This week, on the 26th March 2019, the European Parliament approved the controversial EU Directive on Copyright in the Digital Single Market [“the Directive”] which will now pass on to the European Council for final approval by Member States.  Should the amended text of the Directive be adopted, Member States will have 2 years from publication to implement it.

Objectives of the EU Directive on Copyright

This Directive, which does not create any new rights for creatives but provides for better enforcement of their rights in the digital sphere, aims:

  • to modernize the EU Copyright Framework to take account of the evolution of digital technologies and the way copyright-protected works are accessed and shared across borders over the internet in the internal market;
  • to enhance rightsholders’ (e.g. musicians, performers, authors, news publishers) rights and chances of better remuneration when their works are distributed over various internet platforms like YouTube, Facebook and Google News;
  • to make it easier for copyright works to be used freely for text and data mining to boost European research as well as when the content is used for teaching purposes;
  • to allow the use of copyright content to be used free of charge for the preservation of cultural heritage;
  • to introduce measures for better licensing practices and ensure wider access to content in regard to out-of-commerce works and audio-visual works on video-on-demand platforms;
  • to provide harmonized protection to press publications in respect of digital uses at EU level by defining the term press publication and the right granted to publishers of press publications under the Directive;
  • to increase collaboration between rightsholders and the information society service providers who store and provide access to the public to large amounts of copyright-protected works for the better functioning of technologies such as content recognition technologies; and
  • to provide fair remuneration in contracts of authors and performers through transparency obligations, appropriate remuneration adjustment mechanism and alternative dispute resolution procedures in cases of dispute.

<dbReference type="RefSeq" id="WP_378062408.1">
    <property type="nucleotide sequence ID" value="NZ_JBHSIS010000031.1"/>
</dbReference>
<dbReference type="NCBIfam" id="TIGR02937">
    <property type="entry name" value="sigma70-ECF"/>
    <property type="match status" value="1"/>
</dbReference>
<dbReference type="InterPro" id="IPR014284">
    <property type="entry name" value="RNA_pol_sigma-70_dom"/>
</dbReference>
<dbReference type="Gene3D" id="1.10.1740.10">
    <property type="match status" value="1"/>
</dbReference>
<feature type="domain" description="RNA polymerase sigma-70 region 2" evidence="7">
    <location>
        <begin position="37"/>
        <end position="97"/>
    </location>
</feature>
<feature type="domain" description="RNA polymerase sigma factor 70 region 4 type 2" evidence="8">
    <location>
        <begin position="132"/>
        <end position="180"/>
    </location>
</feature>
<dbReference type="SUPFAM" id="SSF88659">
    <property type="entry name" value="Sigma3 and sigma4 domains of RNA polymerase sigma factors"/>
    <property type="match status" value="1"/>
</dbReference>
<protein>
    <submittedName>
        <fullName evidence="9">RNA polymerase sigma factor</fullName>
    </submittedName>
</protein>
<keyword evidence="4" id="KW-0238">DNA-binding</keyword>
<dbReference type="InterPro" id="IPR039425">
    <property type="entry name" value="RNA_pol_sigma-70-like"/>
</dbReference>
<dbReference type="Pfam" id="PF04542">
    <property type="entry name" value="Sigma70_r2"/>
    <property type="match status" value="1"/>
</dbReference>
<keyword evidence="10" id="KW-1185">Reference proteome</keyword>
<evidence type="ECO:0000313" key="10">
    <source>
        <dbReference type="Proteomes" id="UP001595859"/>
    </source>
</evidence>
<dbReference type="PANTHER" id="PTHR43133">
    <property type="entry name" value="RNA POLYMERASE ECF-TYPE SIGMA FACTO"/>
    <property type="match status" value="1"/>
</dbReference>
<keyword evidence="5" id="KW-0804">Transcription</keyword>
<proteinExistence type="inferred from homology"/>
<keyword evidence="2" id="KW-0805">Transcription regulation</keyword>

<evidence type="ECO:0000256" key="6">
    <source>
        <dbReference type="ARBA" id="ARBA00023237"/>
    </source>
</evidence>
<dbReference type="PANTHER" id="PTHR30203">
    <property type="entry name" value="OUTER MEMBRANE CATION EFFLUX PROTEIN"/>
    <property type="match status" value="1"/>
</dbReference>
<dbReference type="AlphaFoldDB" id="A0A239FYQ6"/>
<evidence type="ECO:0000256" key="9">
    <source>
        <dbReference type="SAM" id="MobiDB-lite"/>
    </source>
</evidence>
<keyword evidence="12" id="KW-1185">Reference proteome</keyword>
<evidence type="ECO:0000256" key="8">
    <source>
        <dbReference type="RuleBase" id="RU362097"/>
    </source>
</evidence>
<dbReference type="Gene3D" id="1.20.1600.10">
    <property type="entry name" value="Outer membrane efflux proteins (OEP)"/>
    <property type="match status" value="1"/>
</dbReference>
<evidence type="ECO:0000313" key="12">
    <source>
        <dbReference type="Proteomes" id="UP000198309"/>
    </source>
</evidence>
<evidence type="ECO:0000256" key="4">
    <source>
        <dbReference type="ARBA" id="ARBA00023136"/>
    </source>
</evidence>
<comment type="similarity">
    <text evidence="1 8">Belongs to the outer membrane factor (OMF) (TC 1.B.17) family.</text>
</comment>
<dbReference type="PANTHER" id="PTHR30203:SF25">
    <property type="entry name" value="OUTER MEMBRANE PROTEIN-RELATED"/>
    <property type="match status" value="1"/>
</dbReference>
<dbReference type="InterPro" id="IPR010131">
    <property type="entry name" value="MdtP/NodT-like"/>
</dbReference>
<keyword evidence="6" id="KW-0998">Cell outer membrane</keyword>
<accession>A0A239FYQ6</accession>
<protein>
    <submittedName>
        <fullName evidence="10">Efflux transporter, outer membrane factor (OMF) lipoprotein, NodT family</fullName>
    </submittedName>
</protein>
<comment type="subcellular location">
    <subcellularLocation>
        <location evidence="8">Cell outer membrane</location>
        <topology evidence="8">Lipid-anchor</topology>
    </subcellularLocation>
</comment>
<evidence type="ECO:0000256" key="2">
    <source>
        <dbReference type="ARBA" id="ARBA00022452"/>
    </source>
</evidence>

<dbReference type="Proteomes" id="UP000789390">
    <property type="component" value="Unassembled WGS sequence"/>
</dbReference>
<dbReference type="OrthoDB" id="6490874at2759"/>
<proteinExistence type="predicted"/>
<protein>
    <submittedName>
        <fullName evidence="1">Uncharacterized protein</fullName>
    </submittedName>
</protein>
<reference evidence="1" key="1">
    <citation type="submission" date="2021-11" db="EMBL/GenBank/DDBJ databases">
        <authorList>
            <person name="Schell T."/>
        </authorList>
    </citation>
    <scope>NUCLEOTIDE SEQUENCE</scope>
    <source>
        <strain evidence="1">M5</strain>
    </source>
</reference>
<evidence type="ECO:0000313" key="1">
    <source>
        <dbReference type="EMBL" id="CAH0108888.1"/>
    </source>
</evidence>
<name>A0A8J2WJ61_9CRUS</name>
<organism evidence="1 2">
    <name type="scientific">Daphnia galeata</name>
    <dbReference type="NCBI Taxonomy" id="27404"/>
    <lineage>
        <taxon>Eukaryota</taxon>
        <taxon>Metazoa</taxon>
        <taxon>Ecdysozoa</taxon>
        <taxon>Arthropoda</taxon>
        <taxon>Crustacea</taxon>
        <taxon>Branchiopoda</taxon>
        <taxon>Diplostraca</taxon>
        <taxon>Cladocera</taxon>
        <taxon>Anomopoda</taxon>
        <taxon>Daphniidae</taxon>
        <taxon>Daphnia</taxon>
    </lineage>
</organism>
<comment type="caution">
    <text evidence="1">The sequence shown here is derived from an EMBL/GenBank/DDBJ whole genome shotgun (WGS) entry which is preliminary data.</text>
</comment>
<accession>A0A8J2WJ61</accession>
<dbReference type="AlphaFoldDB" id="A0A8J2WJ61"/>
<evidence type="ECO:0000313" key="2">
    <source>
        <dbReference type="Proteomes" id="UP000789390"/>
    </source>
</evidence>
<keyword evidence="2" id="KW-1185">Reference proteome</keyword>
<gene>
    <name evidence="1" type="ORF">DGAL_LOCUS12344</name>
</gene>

The Controversy

The controversy arose between, on the one hand, EU lawmakers who wanted to correct the imbalance in remuneration between tech giants and all content creators, musicians and authors who deserved fairer compensation for their copyrighted works which were being exploited online, and, on the other hand, big tech companies who argued that the vague law was making them liable for all infringing content uploaded on their sites and internet activists who warned against restrictions in online information.

Social media platforms claim that they do not have the means of combing through all uploaded content for infringing material and they will be forced to create filters that will block anything suspicious.  Moreover, the ‘link tax’ which big tech companies are being obliged to pay in terms of shared revenue with publishers will lead to websites reducing published content and users finding it harder to access information.

The (in)Famous #Article 13

The original text of Article 13 (newly amended Article 17) which holds tech companies responsible for all uploaded content on their sites including those without copyright license created fears over the future of ‘memes’ and ‘GIFs’ which would be blocked by new add on filters blocking infringing content.  In a world of daily digital ‘liking’ and ‘sharing’ and the creation of funny ‘memes’ and ‘GIFs’, the idea that no one would be able to freely share any online content without getting into an infringement dispute with a rightsholder led to an online tweeting storm advocating against #Article13 and #saveyourinternet.

Approved EP text

The final text approved by the European Parliament claims to bridge the controversy by upholding the initial objective of giving fairer remuneration to authors, musicians and content creators whose work is exploited digitally whilst “guarantee(ing) that the internet remains a space for free expression” by exempting ‘memes’, ‘GIFs’ and ‘snippets’ and distinguishing between upcoming innovative start-ups and big tech companies profiting from the current system.

Despite the best efforts of the European Parliament to tackle everyone’s concerns, time will tell how the final directive will be implemented and interpreted across borders and its impact on internet freedom. 

For further information on Copyright or Intellectual Property, kindly contact Dr Sarah Galea or any other member of IURIS Advocates.